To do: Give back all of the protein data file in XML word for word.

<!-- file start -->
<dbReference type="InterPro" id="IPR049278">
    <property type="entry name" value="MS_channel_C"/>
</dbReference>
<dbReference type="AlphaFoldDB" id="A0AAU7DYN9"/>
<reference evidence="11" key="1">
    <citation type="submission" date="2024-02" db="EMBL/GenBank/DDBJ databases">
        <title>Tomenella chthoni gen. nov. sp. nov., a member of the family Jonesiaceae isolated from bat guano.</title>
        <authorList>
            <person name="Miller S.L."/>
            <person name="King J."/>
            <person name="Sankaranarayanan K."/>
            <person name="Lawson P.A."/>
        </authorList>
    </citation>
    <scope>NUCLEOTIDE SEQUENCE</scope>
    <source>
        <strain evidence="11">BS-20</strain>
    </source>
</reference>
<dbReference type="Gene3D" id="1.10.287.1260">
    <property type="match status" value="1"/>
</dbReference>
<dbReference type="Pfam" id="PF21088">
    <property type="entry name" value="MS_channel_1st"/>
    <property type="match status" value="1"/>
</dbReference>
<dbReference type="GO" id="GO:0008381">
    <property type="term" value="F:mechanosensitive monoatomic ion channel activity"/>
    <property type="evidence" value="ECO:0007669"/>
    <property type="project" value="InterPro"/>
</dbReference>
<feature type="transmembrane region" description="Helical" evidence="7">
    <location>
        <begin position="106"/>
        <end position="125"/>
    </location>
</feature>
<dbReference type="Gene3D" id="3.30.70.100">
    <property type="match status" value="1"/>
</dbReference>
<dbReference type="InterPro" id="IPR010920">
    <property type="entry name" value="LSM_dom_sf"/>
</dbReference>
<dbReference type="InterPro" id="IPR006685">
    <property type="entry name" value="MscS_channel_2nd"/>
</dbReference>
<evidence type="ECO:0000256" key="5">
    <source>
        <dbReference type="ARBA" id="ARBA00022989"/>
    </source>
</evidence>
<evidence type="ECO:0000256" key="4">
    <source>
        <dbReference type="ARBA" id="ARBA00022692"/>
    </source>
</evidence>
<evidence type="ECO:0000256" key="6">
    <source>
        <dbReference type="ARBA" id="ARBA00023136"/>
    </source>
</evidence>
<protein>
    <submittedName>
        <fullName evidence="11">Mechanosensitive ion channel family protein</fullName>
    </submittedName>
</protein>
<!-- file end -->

<dbReference type="InterPro" id="IPR049278">
    <property type="entry name" value="MS_channel_C"/>
</dbReference>
<dbReference type="AlphaFoldDB" id="A0AAU7DYN9"/>
<reference evidence="11" key="1">
    <citation type="submission" date="2024-02" db="EMBL/GenBank/DDBJ databases">
        <title>Tomenella chthoni gen. nov. sp. nov., a member of the family Jonesiaceae isolated from bat guano.</title>
        <authorList>
            <person name="Miller S.L."/>
            <person name="King J."/>
            <person name="Sankaranarayanan K."/>
            <person name="Lawson P.A."/>
        </authorList>
    </citation>
    <scope>NUCLEOTIDE SEQUENCE</scope>
    <source>
        <strain evidence="11">BS-20</strain>
    </source>
</reference>
<dbReference type="Gene3D" id="1.10.287.1260">
    <property type="match status" value="1"/>
</dbReference>
<dbReference type="Pfam" id="PF21088">
    <property type="entry name" value="MS_channel_1st"/>
    <property type="match status" value="1"/>
</dbReference>
<dbReference type="GO" id="GO:0008381">
    <property type="term" value="F:mechanosensitive monoatomic ion channel activity"/>
    <property type="evidence" value="ECO:0007669"/>
    <property type="project" value="InterPro"/>
</dbReference>
<feature type="transmembrane region" description="Helical" evidence="7">
    <location>
        <begin position="106"/>
        <end position="125"/>
    </location>
</feature>
<dbReference type="Gene3D" id="3.30.70.100">
    <property type="match status" value="1"/>
</dbReference>
<dbReference type="InterPro" id="IPR010920">
    <property type="entry name" value="LSM_dom_sf"/>
</dbReference>
<dbReference type="InterPro" id="IPR006685">
    <property type="entry name" value="MscS_channel_2nd"/>
</dbReference>
<evidence type="ECO:0000256" key="5">
    <source>
        <dbReference type="ARBA" id="ARBA00022989"/>
    </source>
</evidence>
<evidence type="ECO:0000256" key="4">
    <source>
        <dbReference type="ARBA" id="ARBA00022692"/>
    </source>
</evidence>
<evidence type="ECO:0000256" key="6">
    <source>
        <dbReference type="ARBA" id="ARBA00023136"/>
    </source>
</evidence>
<protein>
    <submittedName>
        <fullName evidence="11">Mechanosensitive ion channel family protein</fullName>
    </submittedName>
</protein>